The BBC should shed the myth of impartiality

There is no harm in a political commentator talking in committed terms about a government policy

Philip Hensher@PhilipHensher
Friday 19 December 2003 01:00

The BBC has decided that a curb must be placed on the work of its public faces, and in particular that those presenters who now moonlight as celebrity columnists must stop. The corporation considers that the practice is incompatible with its obligation to be politically neutral, and so from now on some of its best known journalists will be restricted to working for the BBC itself.

The boundaries of the ordinance are not very clear, and are going to lead to trouble. For instance, it's said that BBC employees can continue to write for newspapers on non-contentious topics; for instance, they can write in general terms about culture. The example given was that someone could say that an opera was enjoyable, but could not say that an opera house's productions were suffering because of Government underfunding. It doesn't take much thought to realise that this is a completely unworkable distinction, and that many points about the most innocuous cultural matter carry political implications. Effectively, this prevents a writer from moving from a particular instance to a general conclusion, and would in practice reduce him to idle gossip.

And where does this stop? If a BBC employee may not write about matters of public concern in the newspapers, why should he be permitted to do so between hard covers? Jeremy Paxman's excellent and enjoyable books on a series of public issues have reached a wide audience, and they contain some very forcefully-argued convictions. What is to be done about that? Surely even the BBC can see that it would be disgraceful to prevent employees writing books, or to place restrictions on what they may say, or even to demand sight of the manuscript in advance?

The point is that if the BBC wants to maintain its authority and its standing in the wider world of opinion, it has to accept that its employees cannot exist solely within its walls. Nor would it be right to think that the imprimatur of the BBC in itself is enough to guarantee the standing of its presenters. Such figures as Jeremy Paxman, John Humphrys and Andrew Marr are not awarded their authority solely because they appear on the BBC. In large part, the BBC has an air of authority which derives from the fact that these people have a voice outside the corporation, and the popular success of Jeremy Paxman's books, however controversial they may be, has conferred some value on the BBC which someone who was nothing but a presenter could never achieve.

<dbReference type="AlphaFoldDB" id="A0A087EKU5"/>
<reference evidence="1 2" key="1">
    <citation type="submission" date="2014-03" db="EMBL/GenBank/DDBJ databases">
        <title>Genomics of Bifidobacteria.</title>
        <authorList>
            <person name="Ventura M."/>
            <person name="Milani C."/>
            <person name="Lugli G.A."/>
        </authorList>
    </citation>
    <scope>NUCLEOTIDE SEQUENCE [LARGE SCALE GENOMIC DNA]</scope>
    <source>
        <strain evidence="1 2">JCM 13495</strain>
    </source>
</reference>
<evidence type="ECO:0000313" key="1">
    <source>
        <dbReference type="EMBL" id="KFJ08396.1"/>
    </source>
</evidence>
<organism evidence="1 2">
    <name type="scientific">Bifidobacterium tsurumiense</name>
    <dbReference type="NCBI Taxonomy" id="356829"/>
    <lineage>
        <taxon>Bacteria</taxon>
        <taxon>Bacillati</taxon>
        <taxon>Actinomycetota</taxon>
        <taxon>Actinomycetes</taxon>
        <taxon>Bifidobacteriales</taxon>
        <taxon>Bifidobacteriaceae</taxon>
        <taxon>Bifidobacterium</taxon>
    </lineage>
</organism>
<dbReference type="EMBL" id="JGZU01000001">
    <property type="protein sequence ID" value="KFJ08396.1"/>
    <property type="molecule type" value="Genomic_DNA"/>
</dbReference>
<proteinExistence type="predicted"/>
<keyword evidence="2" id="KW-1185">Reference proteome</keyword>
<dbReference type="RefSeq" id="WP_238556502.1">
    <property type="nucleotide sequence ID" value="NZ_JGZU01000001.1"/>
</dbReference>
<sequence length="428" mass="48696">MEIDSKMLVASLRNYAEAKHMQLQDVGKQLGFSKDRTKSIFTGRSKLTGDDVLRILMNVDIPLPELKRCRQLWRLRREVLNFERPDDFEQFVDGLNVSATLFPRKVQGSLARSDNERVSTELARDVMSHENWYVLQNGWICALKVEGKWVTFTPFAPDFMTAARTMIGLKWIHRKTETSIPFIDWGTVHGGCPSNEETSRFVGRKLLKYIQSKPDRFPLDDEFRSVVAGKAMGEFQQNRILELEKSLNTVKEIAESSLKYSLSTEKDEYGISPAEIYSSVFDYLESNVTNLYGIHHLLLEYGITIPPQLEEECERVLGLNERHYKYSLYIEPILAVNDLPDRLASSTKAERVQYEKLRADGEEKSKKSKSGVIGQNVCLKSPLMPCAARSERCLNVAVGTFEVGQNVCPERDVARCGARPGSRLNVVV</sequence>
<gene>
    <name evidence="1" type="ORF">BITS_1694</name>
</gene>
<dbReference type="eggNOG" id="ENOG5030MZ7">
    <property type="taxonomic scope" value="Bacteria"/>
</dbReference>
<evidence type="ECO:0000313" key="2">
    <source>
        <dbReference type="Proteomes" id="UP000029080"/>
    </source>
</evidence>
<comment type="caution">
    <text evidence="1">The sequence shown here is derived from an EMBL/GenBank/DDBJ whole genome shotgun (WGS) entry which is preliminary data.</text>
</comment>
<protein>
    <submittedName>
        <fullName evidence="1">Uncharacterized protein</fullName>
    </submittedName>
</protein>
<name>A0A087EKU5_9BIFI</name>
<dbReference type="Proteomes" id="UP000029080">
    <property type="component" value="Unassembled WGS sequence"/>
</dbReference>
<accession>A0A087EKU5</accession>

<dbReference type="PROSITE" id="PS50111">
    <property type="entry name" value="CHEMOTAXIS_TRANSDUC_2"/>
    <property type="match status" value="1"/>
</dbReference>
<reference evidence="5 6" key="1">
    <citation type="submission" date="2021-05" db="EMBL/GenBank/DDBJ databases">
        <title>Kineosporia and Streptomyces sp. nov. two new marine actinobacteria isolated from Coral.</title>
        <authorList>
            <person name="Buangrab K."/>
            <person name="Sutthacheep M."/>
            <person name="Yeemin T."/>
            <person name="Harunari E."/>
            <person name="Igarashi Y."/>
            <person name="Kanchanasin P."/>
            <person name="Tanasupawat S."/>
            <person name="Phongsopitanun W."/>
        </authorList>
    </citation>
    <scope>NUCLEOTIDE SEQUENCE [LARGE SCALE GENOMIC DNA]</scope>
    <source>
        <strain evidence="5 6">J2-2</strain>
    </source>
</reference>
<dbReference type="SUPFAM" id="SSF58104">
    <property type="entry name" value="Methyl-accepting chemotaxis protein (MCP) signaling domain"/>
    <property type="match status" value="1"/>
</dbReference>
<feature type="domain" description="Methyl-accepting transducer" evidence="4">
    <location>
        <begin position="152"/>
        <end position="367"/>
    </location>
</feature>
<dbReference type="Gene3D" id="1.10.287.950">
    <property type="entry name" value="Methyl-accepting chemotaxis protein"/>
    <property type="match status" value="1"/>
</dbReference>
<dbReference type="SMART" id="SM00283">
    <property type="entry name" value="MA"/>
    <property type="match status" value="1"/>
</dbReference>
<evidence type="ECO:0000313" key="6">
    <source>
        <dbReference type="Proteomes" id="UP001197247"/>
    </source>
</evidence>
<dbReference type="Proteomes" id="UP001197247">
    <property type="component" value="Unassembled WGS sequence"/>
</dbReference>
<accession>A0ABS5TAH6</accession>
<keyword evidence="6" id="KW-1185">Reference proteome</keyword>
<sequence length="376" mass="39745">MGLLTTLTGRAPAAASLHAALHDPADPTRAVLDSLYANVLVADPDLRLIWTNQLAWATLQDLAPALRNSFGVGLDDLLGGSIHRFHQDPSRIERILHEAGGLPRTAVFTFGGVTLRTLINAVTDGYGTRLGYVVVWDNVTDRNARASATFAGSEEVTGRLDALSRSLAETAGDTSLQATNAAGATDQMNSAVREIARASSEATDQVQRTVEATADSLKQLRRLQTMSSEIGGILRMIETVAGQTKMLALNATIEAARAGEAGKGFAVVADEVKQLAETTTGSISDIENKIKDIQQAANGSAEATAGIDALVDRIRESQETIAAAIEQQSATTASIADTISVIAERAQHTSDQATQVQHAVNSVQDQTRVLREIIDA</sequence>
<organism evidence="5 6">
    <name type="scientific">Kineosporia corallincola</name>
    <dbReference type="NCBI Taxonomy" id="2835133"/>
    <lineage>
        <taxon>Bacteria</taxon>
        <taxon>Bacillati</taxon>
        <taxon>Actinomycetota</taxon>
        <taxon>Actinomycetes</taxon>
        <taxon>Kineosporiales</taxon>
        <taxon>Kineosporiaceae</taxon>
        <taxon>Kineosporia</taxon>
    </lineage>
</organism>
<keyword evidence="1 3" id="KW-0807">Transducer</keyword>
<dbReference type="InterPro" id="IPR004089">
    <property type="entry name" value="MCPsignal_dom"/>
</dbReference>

It seems to me, too, that this whole dispute rests on a misunderstanding of the notion of impartiality. Political parties, large and small, are always very hot on the question of impartiality; I am reliably informed, and indeed have observed on a couple of occasions, that many Government ministers as a matter of routine affect to lose their temper once an interview has come to an end, and noisily complain about unfairness.

It would be a great shame if the BBC ever came to accept that idea of impartiality; the idea that every presenter, every interviewer, should be entirely neutral and uncritical. The point of the corporation's impartiality is that it should not, as a body, support particular parties or indeed individual political policies. What that means, however, is that it should give a voice to a wide spread of opinion.

There is no reason why the corporation's impartiality should not encompass presenters who themselves, within the BBC or outside, give voice to decided opinions. Naturally, there are limits; I don't think we would want a chief political correspondent who openly supported one party or another. But nor would you want a newspaper columnist who was an abject supporter of one party's policies, rather than a sceptical interrogator, wherever his ultimate loyalties lay.

There are already a large number of restrictions on what political commentators and news reporters may say on the BBC's own broadcasts. Personally, I think these already go too far. There is no real reason why a BBC journalist should not be able to argue a case, so long as everyone understands that what they are listening to is comment. It would be worrying, admittedly, if producers took to pursuing an argument through the means of news, but there is no harm in a political commentator talking in very committed terms about a particular government policy, and it need have no impact on the BBC's overall impartiality. If that is true even on the BBC's own programmes, it is certainly the case when employees write for newspapers.

Viewers are not stupid. They certainly understand when an argument is being frustrated by rules; they certainly understand when a false notion of impartiality results in government policy going unchallenged, a disaster of public administration being reported rather than attacked. And it's important that the BBC's most voluble figures be given free rein to express themselves wherever seems most appropriate.

If that alters, it can only result in a diminishment of the BBC's own authority, and will not serve the end of impartiality which this claims to address. In the end, all we will have are a lot of people dressing up in monkey costumes to advertise Freeview, which is not worth very much; the reduction of people who, after all, are politically engaged and energetically sceptical to the status everyone seems to occupy these days, mere showbiz "personalities".

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